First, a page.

King Henry the second’s charter to Pembroke, dating from the second half of the 12th century, had allowed grazing within the Forest51. The Forest accounts of the 1300’s record agistment payments, small rents that allowed tenants to graze their animals in the King’s forests (NLW, Slebech 1-16). George Barlow noted that Forest accounts from the reign of Edward III recorded that £4 “was payed that year for agistment of strangers cattle” suggesting that not only Forest tenants could graze here but that grazing was rented out to other local farmers. In 1424 “agistment of the said (Narberth) Forest” was valued at 6s. 8d. The fact that, at the start of the 17th century, over 400 years later, the forest was still well wooded indicates that the grazing was, in some parts of the Forest at least, well controlled. This implies that the forest was a mix of waste, wood pasture and well-defined and protected woods. For example Canaston (West Wood) was banked and hedged and no doubt these huge wood banks, dating back to at least the 13th century, served to keep livestock out of the woods. The grazing that took place in Canaston Wood, whether by livestock or deer, was clearly controlled and did not seriously affect natural regeneration as is shown by the high numbers of Oak saplings recorded there in the 1609 survey.
Occasional grazing must have continued (almost certainly illegally) in Canaston wood right up until the late 18th century. In a letter dated 1792 the writer felt it worth reporting that “I have not seen any trespass of cattle in any parts of the woods lately”.
Deer were present in the Forest, throughout medieval times up until the 17th century (see below, section 6.1.). Records indicate that deer numbers were generally low but it is likely that they will have had some effect on woodland regeneration.
A system must have been in place to exclude grazing animals from recently felled coppices, to allow them to re-grow. This may have involved active “shepherding” of livestock or the construction of banks, fences and dead-hedges around recently felled areas. There is little sign of internal compartmentalization in Canaston Wood and shepherding is the most likely option, it being the means by which livestock was kept away from arable land in the open fields of Pembrokeshire. Outside of the preserved woods the domestic animals and deer grazing the Forest would have had a significant effect on the regeneration of trees. Table 2 shows pannage and agistment payments recorded in the Forest accounts in the late 1300’s.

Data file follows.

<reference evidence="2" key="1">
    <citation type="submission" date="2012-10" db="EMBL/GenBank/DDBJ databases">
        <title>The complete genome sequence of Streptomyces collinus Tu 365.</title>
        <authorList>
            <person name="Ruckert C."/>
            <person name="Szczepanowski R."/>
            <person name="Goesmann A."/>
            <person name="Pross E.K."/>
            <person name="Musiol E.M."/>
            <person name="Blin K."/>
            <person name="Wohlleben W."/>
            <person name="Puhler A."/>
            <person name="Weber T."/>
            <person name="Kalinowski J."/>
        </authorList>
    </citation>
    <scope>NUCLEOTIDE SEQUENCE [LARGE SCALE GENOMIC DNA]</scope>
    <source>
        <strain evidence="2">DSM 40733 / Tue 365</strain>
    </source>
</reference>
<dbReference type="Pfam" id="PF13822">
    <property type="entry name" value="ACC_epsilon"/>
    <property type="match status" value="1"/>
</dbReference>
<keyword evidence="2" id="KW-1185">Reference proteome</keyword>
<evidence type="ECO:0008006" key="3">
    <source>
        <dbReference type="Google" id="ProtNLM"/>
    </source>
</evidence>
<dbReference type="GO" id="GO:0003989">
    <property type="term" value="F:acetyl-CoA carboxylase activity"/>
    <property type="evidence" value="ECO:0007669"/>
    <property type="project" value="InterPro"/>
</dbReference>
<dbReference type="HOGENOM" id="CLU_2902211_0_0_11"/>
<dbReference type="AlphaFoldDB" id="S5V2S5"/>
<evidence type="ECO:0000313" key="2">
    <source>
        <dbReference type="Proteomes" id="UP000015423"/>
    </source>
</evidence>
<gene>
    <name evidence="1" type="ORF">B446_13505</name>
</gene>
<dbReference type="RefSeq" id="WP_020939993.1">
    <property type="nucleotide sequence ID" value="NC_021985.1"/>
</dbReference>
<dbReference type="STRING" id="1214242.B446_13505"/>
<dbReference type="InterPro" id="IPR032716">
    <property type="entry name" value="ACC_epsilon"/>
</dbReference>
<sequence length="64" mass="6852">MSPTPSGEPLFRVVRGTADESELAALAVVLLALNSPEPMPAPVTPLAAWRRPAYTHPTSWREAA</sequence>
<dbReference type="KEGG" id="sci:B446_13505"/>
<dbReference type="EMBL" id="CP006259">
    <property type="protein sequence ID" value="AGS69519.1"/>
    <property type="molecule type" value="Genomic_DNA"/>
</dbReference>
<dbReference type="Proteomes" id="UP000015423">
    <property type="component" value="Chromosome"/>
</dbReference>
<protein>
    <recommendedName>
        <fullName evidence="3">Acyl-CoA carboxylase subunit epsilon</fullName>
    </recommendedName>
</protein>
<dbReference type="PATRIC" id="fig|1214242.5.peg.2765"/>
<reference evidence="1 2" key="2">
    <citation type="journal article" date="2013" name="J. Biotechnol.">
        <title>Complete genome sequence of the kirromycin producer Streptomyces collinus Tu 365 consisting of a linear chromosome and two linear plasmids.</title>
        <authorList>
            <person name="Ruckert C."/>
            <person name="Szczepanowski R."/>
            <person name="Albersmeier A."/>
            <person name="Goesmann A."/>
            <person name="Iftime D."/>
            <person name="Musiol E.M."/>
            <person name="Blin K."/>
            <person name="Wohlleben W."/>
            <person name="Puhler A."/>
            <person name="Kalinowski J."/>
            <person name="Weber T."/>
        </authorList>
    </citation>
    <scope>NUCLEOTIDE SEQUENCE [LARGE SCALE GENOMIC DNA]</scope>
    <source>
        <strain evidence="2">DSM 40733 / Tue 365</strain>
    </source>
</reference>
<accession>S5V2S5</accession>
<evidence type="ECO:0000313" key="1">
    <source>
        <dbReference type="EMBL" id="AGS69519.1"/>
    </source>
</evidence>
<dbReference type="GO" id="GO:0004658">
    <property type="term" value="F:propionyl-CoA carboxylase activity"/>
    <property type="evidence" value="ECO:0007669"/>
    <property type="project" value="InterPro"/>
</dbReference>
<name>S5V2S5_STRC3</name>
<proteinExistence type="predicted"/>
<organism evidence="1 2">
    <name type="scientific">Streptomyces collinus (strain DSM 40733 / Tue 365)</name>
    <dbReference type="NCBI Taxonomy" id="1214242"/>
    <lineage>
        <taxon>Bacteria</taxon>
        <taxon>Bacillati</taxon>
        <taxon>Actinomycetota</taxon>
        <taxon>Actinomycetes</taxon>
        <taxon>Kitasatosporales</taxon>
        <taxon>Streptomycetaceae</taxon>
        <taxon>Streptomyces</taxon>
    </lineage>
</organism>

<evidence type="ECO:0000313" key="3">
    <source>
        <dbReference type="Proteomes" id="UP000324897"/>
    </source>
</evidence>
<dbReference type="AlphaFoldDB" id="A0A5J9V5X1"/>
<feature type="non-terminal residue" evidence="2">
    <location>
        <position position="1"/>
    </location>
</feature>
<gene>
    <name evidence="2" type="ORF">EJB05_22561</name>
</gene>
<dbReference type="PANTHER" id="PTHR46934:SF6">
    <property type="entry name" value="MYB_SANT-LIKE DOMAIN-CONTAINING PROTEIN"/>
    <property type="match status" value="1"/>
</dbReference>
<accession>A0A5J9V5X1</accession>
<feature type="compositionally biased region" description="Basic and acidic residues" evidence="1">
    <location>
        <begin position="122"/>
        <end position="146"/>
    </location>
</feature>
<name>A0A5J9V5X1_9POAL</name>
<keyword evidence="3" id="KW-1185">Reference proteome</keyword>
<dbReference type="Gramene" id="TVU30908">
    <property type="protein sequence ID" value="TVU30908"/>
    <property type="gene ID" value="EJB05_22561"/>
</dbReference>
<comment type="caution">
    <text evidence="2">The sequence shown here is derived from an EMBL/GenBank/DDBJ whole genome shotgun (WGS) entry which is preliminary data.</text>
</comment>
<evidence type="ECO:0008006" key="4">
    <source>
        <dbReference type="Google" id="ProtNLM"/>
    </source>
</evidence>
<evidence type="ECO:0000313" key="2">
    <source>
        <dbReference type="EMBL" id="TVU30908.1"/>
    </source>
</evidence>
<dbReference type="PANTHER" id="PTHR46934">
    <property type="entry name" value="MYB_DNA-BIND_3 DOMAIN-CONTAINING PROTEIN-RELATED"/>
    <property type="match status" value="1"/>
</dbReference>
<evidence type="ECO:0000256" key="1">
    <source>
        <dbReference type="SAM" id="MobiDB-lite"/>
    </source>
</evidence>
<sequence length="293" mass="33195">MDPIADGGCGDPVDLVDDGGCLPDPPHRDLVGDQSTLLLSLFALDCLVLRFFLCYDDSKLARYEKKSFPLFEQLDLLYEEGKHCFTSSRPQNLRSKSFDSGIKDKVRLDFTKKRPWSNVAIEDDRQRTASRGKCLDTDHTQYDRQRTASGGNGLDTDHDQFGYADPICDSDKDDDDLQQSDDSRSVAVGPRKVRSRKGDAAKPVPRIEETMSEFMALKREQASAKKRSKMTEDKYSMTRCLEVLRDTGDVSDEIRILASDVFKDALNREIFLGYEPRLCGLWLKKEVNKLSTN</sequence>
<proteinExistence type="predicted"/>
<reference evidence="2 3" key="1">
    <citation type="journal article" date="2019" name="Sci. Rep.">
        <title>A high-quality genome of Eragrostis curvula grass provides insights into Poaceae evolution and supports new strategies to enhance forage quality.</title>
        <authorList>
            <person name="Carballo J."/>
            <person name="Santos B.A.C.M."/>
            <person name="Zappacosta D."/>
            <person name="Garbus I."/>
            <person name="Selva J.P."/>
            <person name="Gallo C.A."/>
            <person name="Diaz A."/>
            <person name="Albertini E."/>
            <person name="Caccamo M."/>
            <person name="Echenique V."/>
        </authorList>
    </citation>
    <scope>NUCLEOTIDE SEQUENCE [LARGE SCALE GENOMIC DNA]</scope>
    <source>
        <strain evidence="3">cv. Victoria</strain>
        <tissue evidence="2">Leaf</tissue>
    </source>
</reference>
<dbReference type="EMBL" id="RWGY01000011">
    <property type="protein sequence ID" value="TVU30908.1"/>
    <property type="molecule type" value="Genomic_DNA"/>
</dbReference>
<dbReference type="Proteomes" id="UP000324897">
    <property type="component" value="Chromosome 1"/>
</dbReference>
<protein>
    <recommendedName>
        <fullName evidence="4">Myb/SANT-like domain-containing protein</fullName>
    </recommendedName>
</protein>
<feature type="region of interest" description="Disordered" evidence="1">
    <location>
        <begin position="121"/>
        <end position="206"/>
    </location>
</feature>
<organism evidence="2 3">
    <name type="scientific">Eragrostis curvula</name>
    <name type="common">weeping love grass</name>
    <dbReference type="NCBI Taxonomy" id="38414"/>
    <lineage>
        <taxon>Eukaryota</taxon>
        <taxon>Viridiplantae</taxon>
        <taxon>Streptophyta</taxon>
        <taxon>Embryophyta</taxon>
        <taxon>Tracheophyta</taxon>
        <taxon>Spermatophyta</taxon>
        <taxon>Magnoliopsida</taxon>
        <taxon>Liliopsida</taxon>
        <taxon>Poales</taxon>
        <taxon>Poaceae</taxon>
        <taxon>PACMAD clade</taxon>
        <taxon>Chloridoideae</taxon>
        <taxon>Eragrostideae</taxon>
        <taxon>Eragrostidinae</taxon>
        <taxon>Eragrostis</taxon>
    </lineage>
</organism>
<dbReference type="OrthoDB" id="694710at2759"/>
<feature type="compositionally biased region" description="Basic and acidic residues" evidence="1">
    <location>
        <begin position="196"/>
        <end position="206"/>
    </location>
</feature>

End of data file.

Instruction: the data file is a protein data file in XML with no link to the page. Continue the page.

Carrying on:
Table 2 The profits of Pannage and agistments in Narberth Forest 1357-70
5.3. Wastes & the Forest commons
Narberth Forest contained large areas of common land and wastes. Common land was land belonging to the lord of the manor or some other owner but upon which some neighbouring landowners or tenants exercised certain rights, such as right to graze animals or take fuel. “Wastes” or the “waste of the manor” was rough land used in much the same way as common land, for grazing and peat/turf cutting etc. However the people who used this land did so merely by custom rather than by right. There is no common land today in the area once covered by the Forest. Up until 1786 there were extensive “waste grounds” and commons at Narberth, Templeton, Molleston and Robeston Wathen 53. At Kilfoden 7 acres of “Mountain land” referred to as “Kylvoden Common” 54 were recorded, suggesting that there were substantial areas of rough grazing on the eastern edge of Canaston Wood. Parts of these Commons may well have been wood pasture (see above, section 5.1.). The vegetation would most likely have been a mix of wet moor-grass pastures and heath with Purple Moor grass (Molinia caeruleau), Heather (Calluna vulgaris) and Western Gorse (Ulex Gallii) etc with varying amounts of tree cover, presumably mostly Oak spp. and Downy birch (Betula pubesens). A study of documents, place names and early O.S. maps suggests that these large wastes and commons occupied a broad swathe stretching across the southern parts of Newton North, Mounton and Narberth parishes, joining with the larger commons at Molleston and Templeton Mountain. 19th century O.S. maps show large areas of rough pasture here and the limestone quarry in the manor or parish of Newton (on the site now occupied by Oakwood Leisure Park) was said to be in the unenclosed “outgrounds”, showing that in the 17th century this area was open rough pasture land. Templeton Airfield was built over much of Templeton Common. The airfield is now disused and there are some good areas of natural vegetation remaining.